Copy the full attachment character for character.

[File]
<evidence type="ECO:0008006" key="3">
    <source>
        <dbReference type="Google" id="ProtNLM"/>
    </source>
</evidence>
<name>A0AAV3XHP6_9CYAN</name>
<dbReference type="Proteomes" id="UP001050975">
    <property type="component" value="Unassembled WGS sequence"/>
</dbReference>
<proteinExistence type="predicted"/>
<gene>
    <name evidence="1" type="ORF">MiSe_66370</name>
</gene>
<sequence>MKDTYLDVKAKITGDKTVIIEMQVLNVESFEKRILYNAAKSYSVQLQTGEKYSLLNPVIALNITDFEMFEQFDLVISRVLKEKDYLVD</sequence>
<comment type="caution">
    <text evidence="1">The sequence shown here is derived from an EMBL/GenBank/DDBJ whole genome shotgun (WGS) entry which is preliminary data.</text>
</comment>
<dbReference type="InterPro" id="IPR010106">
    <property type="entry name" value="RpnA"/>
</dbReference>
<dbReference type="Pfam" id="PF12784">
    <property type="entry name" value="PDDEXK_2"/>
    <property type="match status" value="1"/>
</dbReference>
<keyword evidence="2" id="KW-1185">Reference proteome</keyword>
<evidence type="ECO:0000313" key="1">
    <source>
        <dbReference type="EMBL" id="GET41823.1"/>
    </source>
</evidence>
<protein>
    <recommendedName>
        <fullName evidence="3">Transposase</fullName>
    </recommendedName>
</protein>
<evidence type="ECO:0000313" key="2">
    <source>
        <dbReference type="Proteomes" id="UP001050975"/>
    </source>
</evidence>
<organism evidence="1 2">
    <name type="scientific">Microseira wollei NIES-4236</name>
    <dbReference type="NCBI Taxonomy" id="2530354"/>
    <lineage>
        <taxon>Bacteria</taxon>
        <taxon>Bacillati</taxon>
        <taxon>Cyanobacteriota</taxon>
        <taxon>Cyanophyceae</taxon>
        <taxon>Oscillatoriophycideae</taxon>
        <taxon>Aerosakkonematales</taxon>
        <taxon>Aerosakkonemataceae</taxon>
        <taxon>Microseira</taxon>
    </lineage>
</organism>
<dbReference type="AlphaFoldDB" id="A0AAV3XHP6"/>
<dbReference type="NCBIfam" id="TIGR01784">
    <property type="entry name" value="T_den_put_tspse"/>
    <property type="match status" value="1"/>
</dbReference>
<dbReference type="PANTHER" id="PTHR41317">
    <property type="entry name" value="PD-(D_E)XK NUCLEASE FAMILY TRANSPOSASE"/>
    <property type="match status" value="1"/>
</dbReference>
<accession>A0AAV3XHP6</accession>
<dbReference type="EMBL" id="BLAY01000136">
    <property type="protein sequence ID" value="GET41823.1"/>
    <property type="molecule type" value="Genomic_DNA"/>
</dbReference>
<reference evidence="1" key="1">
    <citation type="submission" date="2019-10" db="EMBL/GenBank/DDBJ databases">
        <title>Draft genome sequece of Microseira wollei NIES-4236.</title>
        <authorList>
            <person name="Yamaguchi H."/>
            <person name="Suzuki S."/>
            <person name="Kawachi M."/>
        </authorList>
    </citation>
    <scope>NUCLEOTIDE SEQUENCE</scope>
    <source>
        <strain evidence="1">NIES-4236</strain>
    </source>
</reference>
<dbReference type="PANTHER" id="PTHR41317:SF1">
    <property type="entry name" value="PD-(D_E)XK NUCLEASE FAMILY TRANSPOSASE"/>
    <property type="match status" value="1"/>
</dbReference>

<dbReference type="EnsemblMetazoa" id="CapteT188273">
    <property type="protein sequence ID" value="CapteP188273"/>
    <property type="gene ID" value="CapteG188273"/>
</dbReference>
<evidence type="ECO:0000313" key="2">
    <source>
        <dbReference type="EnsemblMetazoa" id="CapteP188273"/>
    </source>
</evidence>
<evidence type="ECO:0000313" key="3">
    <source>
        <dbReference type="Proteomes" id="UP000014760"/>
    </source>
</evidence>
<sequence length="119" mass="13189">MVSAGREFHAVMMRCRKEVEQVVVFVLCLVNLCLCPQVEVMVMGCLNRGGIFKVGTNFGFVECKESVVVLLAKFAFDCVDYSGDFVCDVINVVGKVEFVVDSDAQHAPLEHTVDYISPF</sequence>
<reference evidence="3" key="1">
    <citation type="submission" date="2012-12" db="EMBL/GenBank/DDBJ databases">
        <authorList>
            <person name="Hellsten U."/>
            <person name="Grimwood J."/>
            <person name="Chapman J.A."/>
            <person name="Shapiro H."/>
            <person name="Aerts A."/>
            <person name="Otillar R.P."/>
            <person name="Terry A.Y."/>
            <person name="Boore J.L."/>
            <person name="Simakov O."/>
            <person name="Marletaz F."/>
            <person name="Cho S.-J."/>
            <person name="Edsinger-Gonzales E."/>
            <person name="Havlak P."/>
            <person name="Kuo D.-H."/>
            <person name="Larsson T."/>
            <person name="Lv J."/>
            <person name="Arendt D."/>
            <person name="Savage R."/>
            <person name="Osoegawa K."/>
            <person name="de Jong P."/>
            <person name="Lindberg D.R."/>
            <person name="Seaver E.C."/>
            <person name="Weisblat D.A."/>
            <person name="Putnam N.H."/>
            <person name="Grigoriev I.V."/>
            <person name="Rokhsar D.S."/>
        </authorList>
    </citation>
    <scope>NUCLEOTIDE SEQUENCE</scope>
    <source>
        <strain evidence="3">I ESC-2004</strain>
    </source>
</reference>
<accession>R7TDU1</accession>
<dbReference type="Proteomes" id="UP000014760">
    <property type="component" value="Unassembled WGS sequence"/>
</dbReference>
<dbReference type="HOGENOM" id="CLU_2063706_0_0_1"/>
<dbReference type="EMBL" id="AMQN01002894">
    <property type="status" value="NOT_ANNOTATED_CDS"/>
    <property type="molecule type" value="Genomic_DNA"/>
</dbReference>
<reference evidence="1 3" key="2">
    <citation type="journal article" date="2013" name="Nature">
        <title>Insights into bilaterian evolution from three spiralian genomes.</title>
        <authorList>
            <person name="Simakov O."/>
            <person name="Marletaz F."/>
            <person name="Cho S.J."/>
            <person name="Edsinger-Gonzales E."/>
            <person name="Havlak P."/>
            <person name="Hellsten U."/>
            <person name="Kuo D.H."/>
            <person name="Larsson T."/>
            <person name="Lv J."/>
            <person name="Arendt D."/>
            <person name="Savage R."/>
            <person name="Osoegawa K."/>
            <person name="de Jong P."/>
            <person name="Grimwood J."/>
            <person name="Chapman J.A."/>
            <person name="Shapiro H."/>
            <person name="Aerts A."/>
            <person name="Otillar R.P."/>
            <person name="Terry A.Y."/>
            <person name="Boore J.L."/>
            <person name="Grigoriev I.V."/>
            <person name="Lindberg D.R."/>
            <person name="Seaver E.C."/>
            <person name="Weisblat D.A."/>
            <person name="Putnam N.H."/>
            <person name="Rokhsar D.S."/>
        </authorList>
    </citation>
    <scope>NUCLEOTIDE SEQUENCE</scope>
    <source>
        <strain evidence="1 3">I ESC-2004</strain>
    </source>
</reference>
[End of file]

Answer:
<evidence type="ECO:0008006" key="3">
    <source>
        <dbReference type="Google" id="ProtNLM"/>
    </source>
</evidence>
<name>A0AAV3XHP6_9CYAN</name>
<dbReference type="Proteomes" id="UP001050975">
    <property type="component" value="Unassembled WGS sequence"/>
</dbReference>
<proteinExistence type="predicted"/>
<gene>
    <name evidence="1" type="ORF">MiSe_66370</name>
</gene>
<sequence>MKDTYLDVKAKITGDKTVIIEMQVLNVESFEKRILYNAAKSYSVQLQTGEKYSLLNPVIALNITDFEMFEQFDLVISRVLKEKDYLVD</sequence>
<comment type="caution">
    <text evidence="1">The sequence shown here is derived from an EMBL/GenBank/DDBJ whole genome shotgun (WGS) entry which is preliminary data.</text>
</comment>
<dbReference type="InterPro" id="IPR010106">
    <property type="entry name" value="RpnA"/>
</dbReference>
<dbReference type="Pfam" id="PF12784">
    <property type="entry name" value="PDDEXK_2"/>
    <property type="match status" value="1"/>
</dbReference>
<keyword evidence="2" id="KW-1185">Reference proteome</keyword>
<evidence type="ECO:0000313" key="1">
    <source>
        <dbReference type="EMBL" id="GET41823.1"/>
    </source>
</evidence>
<protein>
    <recommendedName>
        <fullName evidence="3">Transposase</fullName>
    </recommendedName>
</protein>
<evidence type="ECO:0000313" key="2">
    <source>
        <dbReference type="Proteomes" id="UP001050975"/>
    </source>
</evidence>
<organism evidence="1 2">
    <name type="scientific">Microseira wollei NIES-4236</name>
    <dbReference type="NCBI Taxonomy" id="2530354"/>
    <lineage>
        <taxon>Bacteria</taxon>
        <taxon>Bacillati</taxon>
        <taxon>Cyanobacteriota</taxon>
        <taxon>Cyanophyceae</taxon>
        <taxon>Oscillatoriophycideae</taxon>
        <taxon>Aerosakkonematales</taxon>
        <taxon>Aerosakkonemataceae</taxon>
        <taxon>Microseira</taxon>
    </lineage>
</organism>
<dbReference type="AlphaFoldDB" id="A0AAV3XHP6"/>
<dbReference type="NCBIfam" id="TIGR01784">
    <property type="entry name" value="T_den_put_tspse"/>
    <property type="match status" value="1"/>
</dbReference>
<dbReference type="PANTHER" id="PTHR41317">
    <property type="entry name" value="PD-(D_E)XK NUCLEASE FAMILY TRANSPOSASE"/>
    <property type="match status" value="1"/>
</dbReference>
<accession>A0AAV3XHP6</accession>
<dbReference type="EMBL" id="BLAY01000136">
    <property type="protein sequence ID" value="GET41823.1"/>
    <property type="molecule type" value="Genomic_DNA"/>
</dbReference>
<reference evidence="1" key="1">
    <citation type="submission" date="2019-10" db="EMBL/GenBank/DDBJ databases">
        <title>Draft genome sequece of Microseira wollei NIES-4236.</title>
        <authorList>
            <person name="Yamaguchi H."/>
            <person name="Suzuki S."/>
            <person name="Kawachi M."/>
        </authorList>
    </citation>
    <scope>NUCLEOTIDE SEQUENCE</scope>
    <source>
        <strain evidence="1">NIES-4236</strain>
    </source>
</reference>
<dbReference type="PANTHER" id="PTHR41317:SF1">
    <property type="entry name" value="PD-(D_E)XK NUCLEASE FAMILY TRANSPOSASE"/>
    <property type="match status" value="1"/>
</dbReference>

<dbReference type="EnsemblMetazoa" id="CapteT188273">
    <property type="protein sequence ID" value="CapteP188273"/>
    <property type="gene ID" value="CapteG188273"/>
</dbReference>
<evidence type="ECO:0000313" key="2">
    <source>
        <dbReference type="EnsemblMetazoa" id="CapteP188273"/>
    </source>
</evidence>
<evidence type="ECO:0000313" key="3">
    <source>
        <dbReference type="Proteomes" id="UP000014760"/>
    </source>
</evidence>
<sequence length="119" mass="13189">MVSAGREFHAVMMRCRKEVEQVVVFVLCLVNLCLCPQVEVMVMGCLNRGGIFKVGTNFGFVECKESVVVLLAKFAFDCVDYSGDFVCDVINVVGKVEFVVDSDAQHAPLEHTVDYISPF</sequence>
<reference evidence="3" key="1">
    <citation type="submission" date="2012-12" db="EMBL/GenBank/DDBJ databases">
        <authorList>
            <person name="Hellsten U."/>
            <person name="Grimwood J."/>
            <person name="Chapman J.A."/>
            <person name="Shapiro H."/>
            <person name="Aerts A."/>
            <person name="Otillar R.P."/>
            <person name="Terry A.Y."/>
            <person name="Boore J.L."/>
            <person name="Simakov O."/>
            <person name="Marletaz F."/>
            <person name="Cho S.-J."/>
            <person name="Edsinger-Gonzales E."/>
            <person name="Havlak P."/>
            <person name="Kuo D.-H."/>
            <person name="Larsson T."/>
            <person name="Lv J."/>
            <person name="Arendt D."/>
            <person name="Savage R."/>
            <person name="Osoegawa K."/>
            <person name="de Jong P."/>
            <person name="Lindberg D.R."/>
            <person name="Seaver E.C."/>
            <person name="Weisblat D.A."/>
            <person name="Putnam N.H."/>
            <person name="Grigoriev I.V."/>
            <person name="Rokhsar D.S."/>
        </authorList>
    </citation>
    <scope>NUCLEOTIDE SEQUENCE</scope>
    <source>
        <strain evidence="3">I ESC-2004</strain>
    </source>
</reference>
<accession>R7TDU1</accession>
<dbReference type="Proteomes" id="UP000014760">
    <property type="component" value="Unassembled WGS sequence"/>
</dbReference>
<dbReference type="HOGENOM" id="CLU_2063706_0_0_1"/>
<dbReference type="EMBL" id="AMQN01002894">
    <property type="status" value="NOT_ANNOTATED_CDS"/>
    <property type="molecule type" value="Genomic_DNA"/>
</dbReference>
<reference evidence="1 3" key="2">
    <citation type="journal article" date="2013" name="Nature">
        <title>Insights into bilaterian evolution from three spiralian genomes.</title>
        <authorList>
            <person name="Simakov O."/>
            <person name="Marletaz F."/>
            <person name="Cho S.J."/>
            <person name="Edsinger-Gonzales E."/>
            <person name="Havlak P."/>
            <person name="Hellsten U."/>
            <person name="Kuo D.H."/>
            <person name="Larsson T."/>
            <person name="Lv J."/>
            <person name="Arendt D."/>
            <person name="Savage R."/>
            <person name="Osoegawa K."/>
            <person name="de Jong P."/>
            <person name="Grimwood J."/>
            <person name="Chapman J.A."/>
            <person name="Shapiro H."/>
            <person name="Aerts A."/>
            <person name="Otillar R.P."/>
            <person name="Terry A.Y."/>
            <person name="Boore J.L."/>
            <person name="Grigoriev I.V."/>
            <person name="Lindberg D.R."/>
            <person name="Seaver E.C."/>
            <person name="Weisblat D.A."/>
            <person name="Putnam N.H."/>
            <person name="Rokhsar D.S."/>
        </authorList>
    </citation>
    <scope>NUCLEOTIDE SEQUENCE</scope>
    <source>
        <strain evidence="1 3">I ESC-2004</strain>
    </source>
</reference>